The Lewis Chessmen are 12th-century chess pieces carved from walrus ivory and whale teeth. Their origin story is shrouded in conjecture, slapstick mishaps, academic rivalry, and muuuuuurder. But there is one undisputed fact about them on which you can rely: They are ridiculously cute.
At the far northwest tip of Scotland, you’ll find the Isle of Lewis, a wind-battered island in the Outer Hebrides. It’s a bleakly beautiful spot — craggy rock, the greenest grass, hard blue sky, jagged coast. The comforting mass of the mainland sits to its east and nothing but the deep, cold Atlantic lies for 614 miles between it and Iceland to the northwest.
On this rugged outpost, sometime before 11 April 1831 — the exact date is lost to time — a local man named Malcolm ‘Sprot’ MacLeod found a treasure trove buried in the sand: 93 hand-carved chess pieces, including kings and queens on elaborate thrones, bishops, knights on horseback, warders, berserkers, and obelisk-shaped pawns.
Sometime in the 1600s, so the legend says, a young sailor was aboard a ship at anchor off the coast of the Isle of Lewis. He absconded with a mysterious bundle, and his thievery was witnessed by a gillie, the native term for a Scottish man who assists on hunting and fishing expeditions. The gillie approached the sailor under the guise of friendship, then murdered him, stole his treasure, and buried it in the dunes. The reasons why are unknown, but the guilty gillie never made it back, and the chessmen remained buried until MacLeod came onto the scene.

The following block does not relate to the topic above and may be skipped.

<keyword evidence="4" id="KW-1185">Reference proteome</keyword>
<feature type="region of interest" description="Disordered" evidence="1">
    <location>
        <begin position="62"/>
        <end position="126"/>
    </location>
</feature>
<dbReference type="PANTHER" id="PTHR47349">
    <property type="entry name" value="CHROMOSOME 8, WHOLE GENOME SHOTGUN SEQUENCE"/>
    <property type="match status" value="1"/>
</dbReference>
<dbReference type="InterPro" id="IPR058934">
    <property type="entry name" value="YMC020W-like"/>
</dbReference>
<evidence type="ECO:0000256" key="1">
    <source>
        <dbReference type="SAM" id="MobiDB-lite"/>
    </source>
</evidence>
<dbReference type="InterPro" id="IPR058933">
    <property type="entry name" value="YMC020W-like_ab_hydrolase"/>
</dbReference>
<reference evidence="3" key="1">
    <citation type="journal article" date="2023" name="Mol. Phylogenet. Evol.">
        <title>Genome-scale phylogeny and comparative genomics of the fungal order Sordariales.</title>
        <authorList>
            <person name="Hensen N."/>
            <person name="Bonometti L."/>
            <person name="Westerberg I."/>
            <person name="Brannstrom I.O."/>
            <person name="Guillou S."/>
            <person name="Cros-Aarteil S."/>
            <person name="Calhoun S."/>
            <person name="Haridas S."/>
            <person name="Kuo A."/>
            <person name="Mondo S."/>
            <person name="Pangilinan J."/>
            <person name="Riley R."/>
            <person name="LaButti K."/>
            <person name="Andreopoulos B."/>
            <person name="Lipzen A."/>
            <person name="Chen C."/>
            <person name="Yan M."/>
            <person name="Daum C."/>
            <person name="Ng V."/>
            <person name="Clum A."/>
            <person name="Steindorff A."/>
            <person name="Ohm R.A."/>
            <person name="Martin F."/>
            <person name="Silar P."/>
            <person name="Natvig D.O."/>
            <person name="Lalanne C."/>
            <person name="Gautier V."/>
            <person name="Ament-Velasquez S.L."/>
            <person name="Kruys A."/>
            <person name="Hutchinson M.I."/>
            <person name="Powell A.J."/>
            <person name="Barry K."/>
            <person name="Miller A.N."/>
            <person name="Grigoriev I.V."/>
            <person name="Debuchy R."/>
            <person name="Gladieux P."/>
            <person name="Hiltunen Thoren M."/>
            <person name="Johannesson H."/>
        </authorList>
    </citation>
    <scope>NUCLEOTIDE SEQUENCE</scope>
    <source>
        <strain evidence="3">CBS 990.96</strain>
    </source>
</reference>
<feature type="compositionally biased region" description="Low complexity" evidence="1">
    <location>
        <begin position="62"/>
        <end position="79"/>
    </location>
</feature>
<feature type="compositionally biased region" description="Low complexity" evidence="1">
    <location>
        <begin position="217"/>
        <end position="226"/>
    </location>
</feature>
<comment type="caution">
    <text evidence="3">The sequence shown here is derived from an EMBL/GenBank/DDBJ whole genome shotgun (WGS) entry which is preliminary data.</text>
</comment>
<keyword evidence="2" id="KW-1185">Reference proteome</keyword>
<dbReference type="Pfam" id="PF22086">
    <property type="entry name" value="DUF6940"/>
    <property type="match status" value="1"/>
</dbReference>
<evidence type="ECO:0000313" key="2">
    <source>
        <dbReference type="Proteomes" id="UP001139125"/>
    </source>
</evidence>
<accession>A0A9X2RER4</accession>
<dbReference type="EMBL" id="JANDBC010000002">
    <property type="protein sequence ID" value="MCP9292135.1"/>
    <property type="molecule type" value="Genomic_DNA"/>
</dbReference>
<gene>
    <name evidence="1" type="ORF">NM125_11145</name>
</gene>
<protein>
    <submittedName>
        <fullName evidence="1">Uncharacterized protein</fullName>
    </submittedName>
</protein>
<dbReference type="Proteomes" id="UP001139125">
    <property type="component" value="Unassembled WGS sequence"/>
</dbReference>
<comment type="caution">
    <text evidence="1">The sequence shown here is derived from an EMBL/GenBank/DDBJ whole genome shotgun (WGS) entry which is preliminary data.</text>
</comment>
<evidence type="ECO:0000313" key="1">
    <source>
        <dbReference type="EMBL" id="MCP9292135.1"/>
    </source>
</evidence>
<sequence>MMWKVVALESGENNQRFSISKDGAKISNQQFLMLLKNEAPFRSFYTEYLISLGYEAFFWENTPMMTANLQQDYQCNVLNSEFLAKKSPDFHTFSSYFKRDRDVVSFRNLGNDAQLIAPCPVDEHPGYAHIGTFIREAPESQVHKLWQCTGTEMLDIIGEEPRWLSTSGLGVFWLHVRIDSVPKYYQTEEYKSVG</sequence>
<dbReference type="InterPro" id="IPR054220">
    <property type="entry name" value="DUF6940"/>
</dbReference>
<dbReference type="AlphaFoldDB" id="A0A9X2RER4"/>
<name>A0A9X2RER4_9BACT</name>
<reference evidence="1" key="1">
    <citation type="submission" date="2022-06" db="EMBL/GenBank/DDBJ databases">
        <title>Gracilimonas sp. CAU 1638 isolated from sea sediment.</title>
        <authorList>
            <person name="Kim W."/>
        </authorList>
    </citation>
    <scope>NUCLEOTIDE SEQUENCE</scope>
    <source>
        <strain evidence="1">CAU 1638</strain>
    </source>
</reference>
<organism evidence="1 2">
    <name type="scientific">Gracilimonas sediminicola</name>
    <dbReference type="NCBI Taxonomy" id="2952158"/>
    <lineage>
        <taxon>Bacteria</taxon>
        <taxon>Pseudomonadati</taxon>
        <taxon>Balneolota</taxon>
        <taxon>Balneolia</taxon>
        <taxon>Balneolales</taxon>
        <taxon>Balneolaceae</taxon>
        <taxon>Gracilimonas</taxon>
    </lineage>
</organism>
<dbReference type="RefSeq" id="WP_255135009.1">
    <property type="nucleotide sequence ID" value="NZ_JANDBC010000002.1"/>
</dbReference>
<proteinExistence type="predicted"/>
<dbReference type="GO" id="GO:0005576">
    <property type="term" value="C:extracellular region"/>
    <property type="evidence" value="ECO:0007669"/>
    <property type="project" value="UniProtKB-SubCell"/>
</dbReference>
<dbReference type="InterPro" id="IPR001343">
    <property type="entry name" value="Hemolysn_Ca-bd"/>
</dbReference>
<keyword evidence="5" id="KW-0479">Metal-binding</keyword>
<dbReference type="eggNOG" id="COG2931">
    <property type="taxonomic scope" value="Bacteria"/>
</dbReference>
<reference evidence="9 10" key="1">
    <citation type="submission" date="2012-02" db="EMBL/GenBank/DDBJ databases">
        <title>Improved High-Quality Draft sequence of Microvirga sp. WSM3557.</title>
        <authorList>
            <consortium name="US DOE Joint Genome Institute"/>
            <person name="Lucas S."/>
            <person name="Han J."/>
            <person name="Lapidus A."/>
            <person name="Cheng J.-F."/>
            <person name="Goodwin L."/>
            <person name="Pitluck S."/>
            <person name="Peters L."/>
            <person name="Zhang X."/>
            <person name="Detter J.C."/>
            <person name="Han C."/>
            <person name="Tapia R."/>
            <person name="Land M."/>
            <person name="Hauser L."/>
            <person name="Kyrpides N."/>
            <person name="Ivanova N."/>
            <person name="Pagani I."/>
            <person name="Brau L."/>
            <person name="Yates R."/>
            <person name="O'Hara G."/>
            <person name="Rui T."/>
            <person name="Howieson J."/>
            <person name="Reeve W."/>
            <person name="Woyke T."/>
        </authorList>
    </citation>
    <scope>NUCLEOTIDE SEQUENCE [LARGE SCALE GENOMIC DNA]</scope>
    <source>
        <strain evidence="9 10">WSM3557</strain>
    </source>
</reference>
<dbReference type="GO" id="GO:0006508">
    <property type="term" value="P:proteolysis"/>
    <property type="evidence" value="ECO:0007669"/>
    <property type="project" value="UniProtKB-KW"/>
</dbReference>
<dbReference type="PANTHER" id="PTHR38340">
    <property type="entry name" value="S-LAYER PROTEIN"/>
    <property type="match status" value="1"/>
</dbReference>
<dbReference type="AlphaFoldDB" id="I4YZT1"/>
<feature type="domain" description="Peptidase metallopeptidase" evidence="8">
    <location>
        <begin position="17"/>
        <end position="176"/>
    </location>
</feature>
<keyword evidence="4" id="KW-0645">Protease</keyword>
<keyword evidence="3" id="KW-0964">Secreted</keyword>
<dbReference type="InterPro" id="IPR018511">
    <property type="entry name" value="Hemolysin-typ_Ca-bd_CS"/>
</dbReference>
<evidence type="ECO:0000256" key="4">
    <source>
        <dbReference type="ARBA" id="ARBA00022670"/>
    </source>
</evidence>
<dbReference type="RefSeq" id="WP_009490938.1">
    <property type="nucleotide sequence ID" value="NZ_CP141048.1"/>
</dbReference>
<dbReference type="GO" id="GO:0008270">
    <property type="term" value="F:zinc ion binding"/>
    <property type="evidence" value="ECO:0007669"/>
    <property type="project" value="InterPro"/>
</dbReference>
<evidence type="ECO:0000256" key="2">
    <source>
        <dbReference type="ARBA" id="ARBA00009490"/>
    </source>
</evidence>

In one version of the tale, Sprot was on a ramble, looking for an errant cow, and mistook the pieces for mischievous elves. He quickly bolted in fear, only to return later at the urging of his wiser, and perhaps, more business-minded wife. Another report places the chessmen in an abandoned nunnery: the ruins of the House of Black Women.
Without a written record, their exact origin will likely remain enshrouded in mist and myth. What’s known for sure is that collectors immediately fell under the spell of these rare objects. According to the 29 June 1831 edition of The Scotsman newspaper, 11 of the mysterious pieces were sold to an Edinburgh collector and a dealer — one Mr. J.A. Forrest, watchmaker, jeweler, and medalist — had acquired the remaining 82. Now the chessmen are on display at the National Museum of Scotland and the British Museum.
The generally accepted theory is that the Lewis Chessmen were carved in Trondheim, Norway, and then made their way to Lewis, perhaps on a merchant ship sailing from Scandinavia to the Norse settlements on the coast of Ireland.
But according to the book Ivory Vikings: The Mystery of the Most Famous Chessmen in the World and the Woman Who Made Them by Nancy Marie Brown, the chessmen could have been carved in Iceland. By a woman! Named Margret the Adroit, she was the wife of a priest and was considered ‘the most skilled carver in all Iceland.’
In 2011, British and Icelandic archaeologists got into an academic throw-down over these competing theories at a conference in Reykjavik — but neither the British Museum nor the National Museum of Scotland supports the Iceland theory.
Given that we’re all about Scotland on our Instagram and blog this week, and 11 of the Lewis Chessmen currently reside in Scotland, here are…
The walrus ivory used to carve the Lewis Chessmen was most likely imported from Greenland. At the time, the tusks were known as ‘Arctic gold’ because they were so coveted and available only to the wealthy.
The pieces range in height from just under three to four inches, and their proportions are a bit squatter than real humans, providing a solid base and a cuddly appearance. Their faces are delicately carved and convey a range of emotions. It’s easy to anthropomorphize them, making up stories about the things they’ve been thinking over the centuries. Bend down to look them in the eye, and you’d swear they were about to speak. The kings and queens sit on thrones carved with intricate designs, and they wear crowns of various shapes. All of the pieces wear robes or uniforms that fall in softly-draping folds to the floor. They’re as warm and life-like as full-size marble statues that have been shrunk to dollhouse size.